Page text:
The Down Payment Dilemma
22 August, 2012 / by Bryan Jaskolka
Save up for a down payment on your home that’s at least 10 per cent of the home’s value. That’s the standard first piece of advice given to anyone that wants to buy a home. And it makes sense. The more of a down payment you have, the lower your overall loan amount will be, and the more you’ll save in interest over the years. But what about when saving up for a down payment is just no longer feasible? That’s the dilemma that buyers, mostly young buyers, are faced with today.
According to mortgage insurer Genworth Financial Canada, the average price of a home in Canada today is $295,000 (and if you’re looking at mortgages in Toronto or Vancouver, you can expect to pay twice that much.)
With numbers like that it means that buyers would need $16,000 just to make a down payment of 5 per cent – the lowest a buyer can make today. If the buyer wanted a 10 per cent down payment, that would be $31,000. And of course, a 20 per cent down payment would translate into a whopping $59,000 – a year’s salary or more for many people. And let’s not forget that in that year, not every penny will go to the down payment account either. After all, there are still those pesky conveniences like food, gas, and clothing that we must buy.
$59,000! With the exception of a huge inheritance coming at the most opportunistic time, is it really feasible that people can save that much money?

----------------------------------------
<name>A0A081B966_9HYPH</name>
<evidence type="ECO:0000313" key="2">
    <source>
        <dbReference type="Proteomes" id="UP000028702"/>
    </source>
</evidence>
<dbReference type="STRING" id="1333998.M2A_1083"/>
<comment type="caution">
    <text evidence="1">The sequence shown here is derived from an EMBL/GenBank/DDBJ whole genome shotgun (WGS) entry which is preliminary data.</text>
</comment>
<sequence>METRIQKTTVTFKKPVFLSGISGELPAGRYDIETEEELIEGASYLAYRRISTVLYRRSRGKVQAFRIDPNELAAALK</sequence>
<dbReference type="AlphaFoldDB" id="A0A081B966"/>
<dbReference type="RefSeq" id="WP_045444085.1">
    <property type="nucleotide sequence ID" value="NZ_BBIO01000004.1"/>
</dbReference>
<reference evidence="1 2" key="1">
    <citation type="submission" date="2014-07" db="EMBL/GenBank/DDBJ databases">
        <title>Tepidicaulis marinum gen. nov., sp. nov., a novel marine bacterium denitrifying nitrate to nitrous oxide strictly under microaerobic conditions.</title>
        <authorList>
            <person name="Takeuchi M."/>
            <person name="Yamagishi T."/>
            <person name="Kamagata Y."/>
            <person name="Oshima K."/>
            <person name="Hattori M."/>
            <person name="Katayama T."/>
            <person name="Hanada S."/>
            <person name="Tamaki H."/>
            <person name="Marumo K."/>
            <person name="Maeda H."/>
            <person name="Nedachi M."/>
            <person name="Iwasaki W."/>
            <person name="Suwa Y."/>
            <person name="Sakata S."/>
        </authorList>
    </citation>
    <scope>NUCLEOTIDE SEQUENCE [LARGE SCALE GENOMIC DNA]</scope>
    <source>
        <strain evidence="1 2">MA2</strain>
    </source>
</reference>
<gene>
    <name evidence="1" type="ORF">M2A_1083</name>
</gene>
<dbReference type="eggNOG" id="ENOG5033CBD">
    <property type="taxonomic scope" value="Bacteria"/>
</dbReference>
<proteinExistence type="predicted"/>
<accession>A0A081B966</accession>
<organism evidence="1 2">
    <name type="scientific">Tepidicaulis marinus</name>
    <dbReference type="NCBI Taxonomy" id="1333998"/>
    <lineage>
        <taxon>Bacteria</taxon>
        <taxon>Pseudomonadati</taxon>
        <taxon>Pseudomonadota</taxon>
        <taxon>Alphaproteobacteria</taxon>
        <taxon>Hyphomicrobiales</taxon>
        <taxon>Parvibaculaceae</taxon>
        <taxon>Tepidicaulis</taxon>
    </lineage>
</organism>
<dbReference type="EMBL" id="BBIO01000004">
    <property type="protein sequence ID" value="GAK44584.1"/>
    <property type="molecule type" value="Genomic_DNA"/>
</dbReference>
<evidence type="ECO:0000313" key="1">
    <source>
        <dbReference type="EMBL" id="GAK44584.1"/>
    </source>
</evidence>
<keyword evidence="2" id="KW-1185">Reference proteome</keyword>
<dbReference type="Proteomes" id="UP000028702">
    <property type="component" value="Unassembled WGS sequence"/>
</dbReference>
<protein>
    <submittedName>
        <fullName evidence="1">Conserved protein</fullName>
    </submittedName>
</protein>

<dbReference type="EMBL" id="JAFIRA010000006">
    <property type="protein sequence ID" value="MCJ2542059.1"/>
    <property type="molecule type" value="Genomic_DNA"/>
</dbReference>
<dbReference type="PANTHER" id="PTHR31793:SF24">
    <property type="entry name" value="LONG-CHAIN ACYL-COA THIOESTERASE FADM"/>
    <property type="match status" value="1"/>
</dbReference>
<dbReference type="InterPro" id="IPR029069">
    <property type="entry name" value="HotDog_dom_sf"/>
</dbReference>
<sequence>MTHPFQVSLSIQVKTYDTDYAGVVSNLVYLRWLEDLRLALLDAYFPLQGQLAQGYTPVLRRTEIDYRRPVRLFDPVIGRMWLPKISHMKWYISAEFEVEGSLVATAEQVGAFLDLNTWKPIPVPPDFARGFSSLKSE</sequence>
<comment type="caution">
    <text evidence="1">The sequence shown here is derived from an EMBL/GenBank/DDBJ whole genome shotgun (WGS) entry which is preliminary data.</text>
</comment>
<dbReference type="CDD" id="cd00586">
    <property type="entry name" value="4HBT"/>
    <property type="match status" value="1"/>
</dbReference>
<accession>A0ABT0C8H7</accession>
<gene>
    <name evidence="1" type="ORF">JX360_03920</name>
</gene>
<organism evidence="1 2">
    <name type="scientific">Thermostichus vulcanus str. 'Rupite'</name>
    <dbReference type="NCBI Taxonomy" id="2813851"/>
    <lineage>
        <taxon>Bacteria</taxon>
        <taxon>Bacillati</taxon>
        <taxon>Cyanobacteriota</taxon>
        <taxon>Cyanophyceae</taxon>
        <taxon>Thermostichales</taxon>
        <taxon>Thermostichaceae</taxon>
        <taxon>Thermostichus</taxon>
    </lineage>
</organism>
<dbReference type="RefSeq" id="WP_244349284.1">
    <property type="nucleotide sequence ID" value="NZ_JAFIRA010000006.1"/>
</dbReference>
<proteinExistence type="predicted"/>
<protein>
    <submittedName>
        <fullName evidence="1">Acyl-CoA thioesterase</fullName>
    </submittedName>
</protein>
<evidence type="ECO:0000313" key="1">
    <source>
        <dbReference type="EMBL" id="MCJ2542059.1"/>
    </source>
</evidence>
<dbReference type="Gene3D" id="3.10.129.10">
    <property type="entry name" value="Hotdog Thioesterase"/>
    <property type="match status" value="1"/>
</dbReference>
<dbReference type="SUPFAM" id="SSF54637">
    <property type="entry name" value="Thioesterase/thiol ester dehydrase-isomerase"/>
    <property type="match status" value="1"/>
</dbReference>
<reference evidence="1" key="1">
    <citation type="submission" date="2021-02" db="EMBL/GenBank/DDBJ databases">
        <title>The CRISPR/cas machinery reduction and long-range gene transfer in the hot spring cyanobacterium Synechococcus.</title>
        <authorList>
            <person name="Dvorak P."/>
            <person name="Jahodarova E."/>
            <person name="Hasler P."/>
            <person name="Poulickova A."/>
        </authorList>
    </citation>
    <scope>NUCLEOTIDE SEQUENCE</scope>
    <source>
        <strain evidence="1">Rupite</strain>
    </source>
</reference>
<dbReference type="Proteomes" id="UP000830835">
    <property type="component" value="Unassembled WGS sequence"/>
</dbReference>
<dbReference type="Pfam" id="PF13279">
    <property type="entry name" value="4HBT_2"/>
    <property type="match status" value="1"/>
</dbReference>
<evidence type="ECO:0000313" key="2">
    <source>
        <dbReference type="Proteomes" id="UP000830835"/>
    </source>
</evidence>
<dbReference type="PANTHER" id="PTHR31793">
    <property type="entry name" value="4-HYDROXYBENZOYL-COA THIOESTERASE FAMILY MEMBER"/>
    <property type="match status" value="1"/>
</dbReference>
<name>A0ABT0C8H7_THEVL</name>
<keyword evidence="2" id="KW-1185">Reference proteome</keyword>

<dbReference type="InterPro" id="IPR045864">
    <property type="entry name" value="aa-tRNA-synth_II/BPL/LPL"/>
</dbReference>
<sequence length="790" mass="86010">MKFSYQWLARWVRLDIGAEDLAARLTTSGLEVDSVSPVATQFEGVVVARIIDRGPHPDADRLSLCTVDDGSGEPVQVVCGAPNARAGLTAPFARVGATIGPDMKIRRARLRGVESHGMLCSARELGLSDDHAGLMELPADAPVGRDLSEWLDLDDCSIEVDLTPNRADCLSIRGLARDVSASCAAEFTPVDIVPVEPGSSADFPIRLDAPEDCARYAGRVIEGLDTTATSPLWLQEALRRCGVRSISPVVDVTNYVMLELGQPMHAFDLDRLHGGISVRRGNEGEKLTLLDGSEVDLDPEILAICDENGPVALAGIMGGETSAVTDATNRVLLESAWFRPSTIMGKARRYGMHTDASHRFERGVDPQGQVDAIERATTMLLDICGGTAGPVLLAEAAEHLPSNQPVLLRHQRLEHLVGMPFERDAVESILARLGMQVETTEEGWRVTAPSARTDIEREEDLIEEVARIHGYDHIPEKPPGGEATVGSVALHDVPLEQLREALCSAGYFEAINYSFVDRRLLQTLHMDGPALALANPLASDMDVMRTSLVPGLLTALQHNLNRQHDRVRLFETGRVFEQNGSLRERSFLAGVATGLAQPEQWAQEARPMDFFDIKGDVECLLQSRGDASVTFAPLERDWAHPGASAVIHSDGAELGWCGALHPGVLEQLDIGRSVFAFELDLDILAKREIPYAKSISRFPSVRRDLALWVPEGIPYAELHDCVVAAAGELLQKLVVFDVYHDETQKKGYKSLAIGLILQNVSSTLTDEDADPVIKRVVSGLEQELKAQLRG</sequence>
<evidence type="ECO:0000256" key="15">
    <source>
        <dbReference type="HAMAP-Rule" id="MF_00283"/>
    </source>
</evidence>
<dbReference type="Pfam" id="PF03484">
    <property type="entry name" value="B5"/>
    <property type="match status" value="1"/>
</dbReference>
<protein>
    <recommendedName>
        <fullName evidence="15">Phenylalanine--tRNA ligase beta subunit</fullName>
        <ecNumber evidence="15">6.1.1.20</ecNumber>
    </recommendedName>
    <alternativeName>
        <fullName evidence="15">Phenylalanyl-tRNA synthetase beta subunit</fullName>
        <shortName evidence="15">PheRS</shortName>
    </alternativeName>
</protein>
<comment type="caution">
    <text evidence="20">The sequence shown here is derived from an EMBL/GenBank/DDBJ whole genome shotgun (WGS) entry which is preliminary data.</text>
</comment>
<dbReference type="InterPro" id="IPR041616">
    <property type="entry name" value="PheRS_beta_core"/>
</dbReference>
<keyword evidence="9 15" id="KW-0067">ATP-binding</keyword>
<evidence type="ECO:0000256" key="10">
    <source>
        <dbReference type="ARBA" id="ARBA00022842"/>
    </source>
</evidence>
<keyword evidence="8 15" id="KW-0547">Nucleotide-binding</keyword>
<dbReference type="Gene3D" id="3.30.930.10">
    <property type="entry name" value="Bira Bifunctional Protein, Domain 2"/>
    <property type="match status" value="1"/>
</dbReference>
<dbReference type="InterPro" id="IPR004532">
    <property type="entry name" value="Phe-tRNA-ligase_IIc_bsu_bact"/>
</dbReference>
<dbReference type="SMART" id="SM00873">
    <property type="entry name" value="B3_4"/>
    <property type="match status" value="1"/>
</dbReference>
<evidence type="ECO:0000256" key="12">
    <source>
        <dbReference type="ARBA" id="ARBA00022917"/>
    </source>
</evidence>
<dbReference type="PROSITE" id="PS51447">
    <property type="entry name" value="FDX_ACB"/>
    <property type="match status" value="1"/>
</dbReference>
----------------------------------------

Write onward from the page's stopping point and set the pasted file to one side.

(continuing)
Doug Porter, deputy chief economist at BMO Capital Markets, says that while it may be feasible for some, it’s an extremely hard task saving up that much money.
“The median family would, by this measure, be saving about $2,800 annually,” he says. That measure is the fact that the rate of savings right now sits at a measly 4 per cent – thanks to those super low interest rates we want hanging around for as long as possible.
Mr. Porter continues on to say, “I would suspect that on a median basis, just to get into the housing market with 5 per cent down would take about four to five years of saving. Cobbling together a down payment is a big challenge for first-time homebuyers.”
A challenge, indeed. It could take some homebuyers 10 – 20 years to come up with almost $60,000 (if they wanted to make the full 20 per cent down payment,) and even half that time to come up with a 5 per cent down payment is simply too long to wait to buy a home for most people.
So what’s the answer? Unfortunately, there isn’t an easy one. With rising home prices today, it’s only going to get harder for people to scrape up the cash for their down payment. But harder doesn’t mean impossible. In our next post, we’ll cover five different ways that will help you save up for a bigger down payment; and that might help you buy that home of your dreams within the next decade.